All About Life Stages And Investments

By Kishore Sabareeshan | October 11, 2018

Want to make informed investment decisions to ensure financial stability for a long time to come? Here’s what you need to know.

All About Life Stages & Investments

Just as our outlooks, hairlines, and waistlines change as we age, so does our financial environment. To ensure financial stability, our investment choices must change as we pass through different stages of life. We’ll give you a breakdown of the various life stages and dwell on the best investments plans for each phase.

Different life stages. You know them, right?

  • Single
  • Married
  • Married with children
  • Retired

Factors That Impact Investments

The following factors have an impact on your investments.

  • Your income – Can you invest without money? Of course not! Unless you’re getting money from a job or other sources, you won’t be able to make investments.
  • Age matters – The younger you are the more risk you’ll be able to take with your investments because you’ll have fewer responsibilities.
  • Savings – The day you start earning money should also be the day you start saving. You should follow a strict savings regime.
  • Market trends – Most investments are market linked. Read up about the markets before you start investing.

What stage are you at?

Let’s give you an understanding of investments at various life stages.

The Bachelor Years

These are the years where you have freedom, money and time on your side. However, a little planning can go a long way in helping you in the long run. This is the right time to kickstart investments for your retirement. Although you have many years to go before you become a senior citizen, you can always start building a fund for it, even if it is a small start.

As someone enjoying your first income, keep the following factors in mind when you plan your investments:

  • No financial dependents – Most unmarried, earning individuals have no dependents. They spend most of their income on themselves.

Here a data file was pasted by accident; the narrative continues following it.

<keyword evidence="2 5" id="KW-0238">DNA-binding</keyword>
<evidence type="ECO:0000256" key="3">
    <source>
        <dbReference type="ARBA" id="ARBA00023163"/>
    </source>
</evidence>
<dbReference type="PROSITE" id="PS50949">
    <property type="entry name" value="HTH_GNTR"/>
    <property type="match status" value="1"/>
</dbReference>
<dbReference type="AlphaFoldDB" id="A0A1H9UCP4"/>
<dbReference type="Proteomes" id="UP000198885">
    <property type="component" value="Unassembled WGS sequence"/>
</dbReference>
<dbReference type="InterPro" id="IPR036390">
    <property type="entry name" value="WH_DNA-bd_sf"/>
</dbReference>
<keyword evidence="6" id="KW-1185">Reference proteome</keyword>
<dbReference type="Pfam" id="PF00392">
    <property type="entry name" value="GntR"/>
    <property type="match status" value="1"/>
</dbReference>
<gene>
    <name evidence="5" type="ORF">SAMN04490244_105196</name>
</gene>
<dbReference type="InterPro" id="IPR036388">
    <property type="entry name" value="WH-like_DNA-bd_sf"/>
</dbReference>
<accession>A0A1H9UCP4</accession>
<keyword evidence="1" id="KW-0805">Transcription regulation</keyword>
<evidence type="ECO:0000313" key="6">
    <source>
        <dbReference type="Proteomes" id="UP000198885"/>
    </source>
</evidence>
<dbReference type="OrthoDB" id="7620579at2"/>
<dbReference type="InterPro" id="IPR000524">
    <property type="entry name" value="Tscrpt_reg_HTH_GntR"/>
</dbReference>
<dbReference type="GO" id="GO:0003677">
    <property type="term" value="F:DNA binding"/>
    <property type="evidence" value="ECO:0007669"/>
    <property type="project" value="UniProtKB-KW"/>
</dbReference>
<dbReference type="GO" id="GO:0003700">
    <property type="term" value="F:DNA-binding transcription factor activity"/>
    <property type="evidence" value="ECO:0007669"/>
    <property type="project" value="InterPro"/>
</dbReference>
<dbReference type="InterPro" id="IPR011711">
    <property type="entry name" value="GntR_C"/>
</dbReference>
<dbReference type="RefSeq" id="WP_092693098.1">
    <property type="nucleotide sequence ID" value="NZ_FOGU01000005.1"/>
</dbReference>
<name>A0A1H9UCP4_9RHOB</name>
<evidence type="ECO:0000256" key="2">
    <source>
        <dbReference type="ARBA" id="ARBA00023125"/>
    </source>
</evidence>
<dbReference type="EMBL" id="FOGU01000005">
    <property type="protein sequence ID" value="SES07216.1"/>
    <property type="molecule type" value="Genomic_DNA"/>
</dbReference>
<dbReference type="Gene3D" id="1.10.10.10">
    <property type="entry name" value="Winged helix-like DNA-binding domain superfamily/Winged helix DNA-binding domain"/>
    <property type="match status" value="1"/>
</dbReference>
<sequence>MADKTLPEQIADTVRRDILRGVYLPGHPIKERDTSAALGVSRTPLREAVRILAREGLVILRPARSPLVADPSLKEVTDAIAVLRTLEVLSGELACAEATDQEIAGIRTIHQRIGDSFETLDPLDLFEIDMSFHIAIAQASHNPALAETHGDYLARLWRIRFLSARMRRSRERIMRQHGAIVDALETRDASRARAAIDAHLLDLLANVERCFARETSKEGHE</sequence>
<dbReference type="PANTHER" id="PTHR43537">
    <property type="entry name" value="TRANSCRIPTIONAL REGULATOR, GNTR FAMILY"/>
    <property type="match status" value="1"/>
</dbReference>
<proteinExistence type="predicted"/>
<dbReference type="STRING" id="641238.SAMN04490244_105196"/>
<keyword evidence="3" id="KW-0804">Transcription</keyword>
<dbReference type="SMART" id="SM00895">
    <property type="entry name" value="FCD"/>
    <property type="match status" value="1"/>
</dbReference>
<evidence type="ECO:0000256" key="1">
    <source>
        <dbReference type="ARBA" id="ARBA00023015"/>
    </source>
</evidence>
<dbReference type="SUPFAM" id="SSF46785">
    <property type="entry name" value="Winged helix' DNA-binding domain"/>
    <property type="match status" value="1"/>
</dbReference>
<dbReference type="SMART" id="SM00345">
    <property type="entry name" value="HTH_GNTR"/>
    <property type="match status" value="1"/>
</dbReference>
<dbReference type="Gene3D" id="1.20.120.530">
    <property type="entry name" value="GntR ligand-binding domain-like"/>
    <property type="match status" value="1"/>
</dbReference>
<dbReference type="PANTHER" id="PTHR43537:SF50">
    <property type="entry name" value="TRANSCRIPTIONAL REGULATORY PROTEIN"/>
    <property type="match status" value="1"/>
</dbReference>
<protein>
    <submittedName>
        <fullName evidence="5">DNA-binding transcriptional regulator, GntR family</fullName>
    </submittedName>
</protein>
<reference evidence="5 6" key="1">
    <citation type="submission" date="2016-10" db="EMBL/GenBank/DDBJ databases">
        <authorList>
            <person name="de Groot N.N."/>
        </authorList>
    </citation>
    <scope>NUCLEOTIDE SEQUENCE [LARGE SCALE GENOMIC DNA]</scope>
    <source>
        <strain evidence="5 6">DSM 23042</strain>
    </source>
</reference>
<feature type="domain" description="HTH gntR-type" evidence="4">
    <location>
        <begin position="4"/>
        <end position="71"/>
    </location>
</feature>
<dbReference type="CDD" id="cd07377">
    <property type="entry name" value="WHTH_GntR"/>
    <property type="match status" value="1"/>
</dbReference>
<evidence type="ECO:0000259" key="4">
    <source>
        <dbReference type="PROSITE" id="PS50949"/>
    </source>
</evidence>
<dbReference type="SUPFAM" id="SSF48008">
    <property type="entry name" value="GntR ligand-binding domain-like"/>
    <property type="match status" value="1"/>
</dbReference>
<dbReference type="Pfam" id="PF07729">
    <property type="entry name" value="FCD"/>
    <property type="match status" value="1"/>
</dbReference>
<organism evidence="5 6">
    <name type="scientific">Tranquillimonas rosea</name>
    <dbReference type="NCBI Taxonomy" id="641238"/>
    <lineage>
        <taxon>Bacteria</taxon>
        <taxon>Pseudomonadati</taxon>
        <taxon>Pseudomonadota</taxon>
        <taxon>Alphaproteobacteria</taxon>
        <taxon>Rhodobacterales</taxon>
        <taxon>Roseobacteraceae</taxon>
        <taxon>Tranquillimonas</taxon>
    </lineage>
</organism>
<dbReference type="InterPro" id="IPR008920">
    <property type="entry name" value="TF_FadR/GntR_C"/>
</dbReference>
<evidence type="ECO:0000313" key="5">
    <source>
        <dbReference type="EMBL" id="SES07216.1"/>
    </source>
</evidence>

• Age is on your side – You have fewer responsibilities when you are young, hence you can make investments with moderate to high market risks.
  • Long-term investments – You can safely make long-term investments of 10 to 15 + years.
  • How much to invest – You can invest as much as up to 60-70% of your income.
  • Ideal investments – The ideal investments at this early stage in your life would be Unit-Linked Insurance Plans, Bonds, Mutual Funds, Public Provident Fund, Life Insurance and Stocks.

Additional Reading: First Job? How To Save Smartly

The Married Years

Getting married is a big step in everyone’s life. It is usually a time where your income needs to not just cover you but also secure the requirements of your dependant. Of course, today’s generation has sprouted a refreshingly large number of couples where the husband and wife both are equal bread-earners. This progressive trend is redefining our definitions of dependants. A very welcome change, indeed!

However, there are some things you can still keep in mind when it comes to investing during these years of your life:

  • Financial dependents – Now you don’t only have yourself to look after; you and your spouse need to invest collectively.
  • Increased expenses – With two people in the picture, there is an unavoidable increase in the expenses.